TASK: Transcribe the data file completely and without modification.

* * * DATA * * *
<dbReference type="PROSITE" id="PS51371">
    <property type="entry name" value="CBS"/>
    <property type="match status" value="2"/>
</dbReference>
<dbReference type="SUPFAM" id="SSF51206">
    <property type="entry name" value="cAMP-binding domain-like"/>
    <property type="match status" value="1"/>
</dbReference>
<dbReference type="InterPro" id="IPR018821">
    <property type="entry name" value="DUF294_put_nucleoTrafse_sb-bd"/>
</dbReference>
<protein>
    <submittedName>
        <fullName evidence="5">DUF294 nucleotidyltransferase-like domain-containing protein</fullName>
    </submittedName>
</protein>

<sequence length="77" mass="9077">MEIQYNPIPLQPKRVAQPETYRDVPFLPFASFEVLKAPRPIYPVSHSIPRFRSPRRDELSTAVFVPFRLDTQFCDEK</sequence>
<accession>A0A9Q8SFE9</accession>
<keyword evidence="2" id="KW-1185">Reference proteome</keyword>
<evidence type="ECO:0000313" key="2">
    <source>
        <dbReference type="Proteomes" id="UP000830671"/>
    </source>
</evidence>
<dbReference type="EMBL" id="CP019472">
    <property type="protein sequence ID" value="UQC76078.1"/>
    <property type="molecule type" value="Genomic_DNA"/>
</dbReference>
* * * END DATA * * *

<dbReference type="PROSITE" id="PS51371">
    <property type="entry name" value="CBS"/>
    <property type="match status" value="2"/>
</dbReference>
<dbReference type="SUPFAM" id="SSF51206">
    <property type="entry name" value="cAMP-binding domain-like"/>
    <property type="match status" value="1"/>
</dbReference>
<dbReference type="InterPro" id="IPR018821">
    <property type="entry name" value="DUF294_put_nucleoTrafse_sb-bd"/>
</dbReference>
<protein>
    <submittedName>
        <fullName evidence="5">DUF294 nucleotidyltransferase-like domain-containing protein</fullName>
    </submittedName>
</protein>

<sequence length="77" mass="9077">MEIQYNPIPLQPKRVAQPETYRDVPFLPFASFEVLKAPRPIYPVSHSIPRFRSPRRDELSTAVFVPFRLDTQFCDEK</sequence>
<accession>A0A9Q8SFE9</accession>
<keyword evidence="2" id="KW-1185">Reference proteome</keyword>
<evidence type="ECO:0000313" key="2">
    <source>
        <dbReference type="Proteomes" id="UP000830671"/>
    </source>
</evidence>
<dbReference type="EMBL" id="CP019472">
    <property type="protein sequence ID" value="UQC76078.1"/>
    <property type="molecule type" value="Genomic_DNA"/>
</dbReference>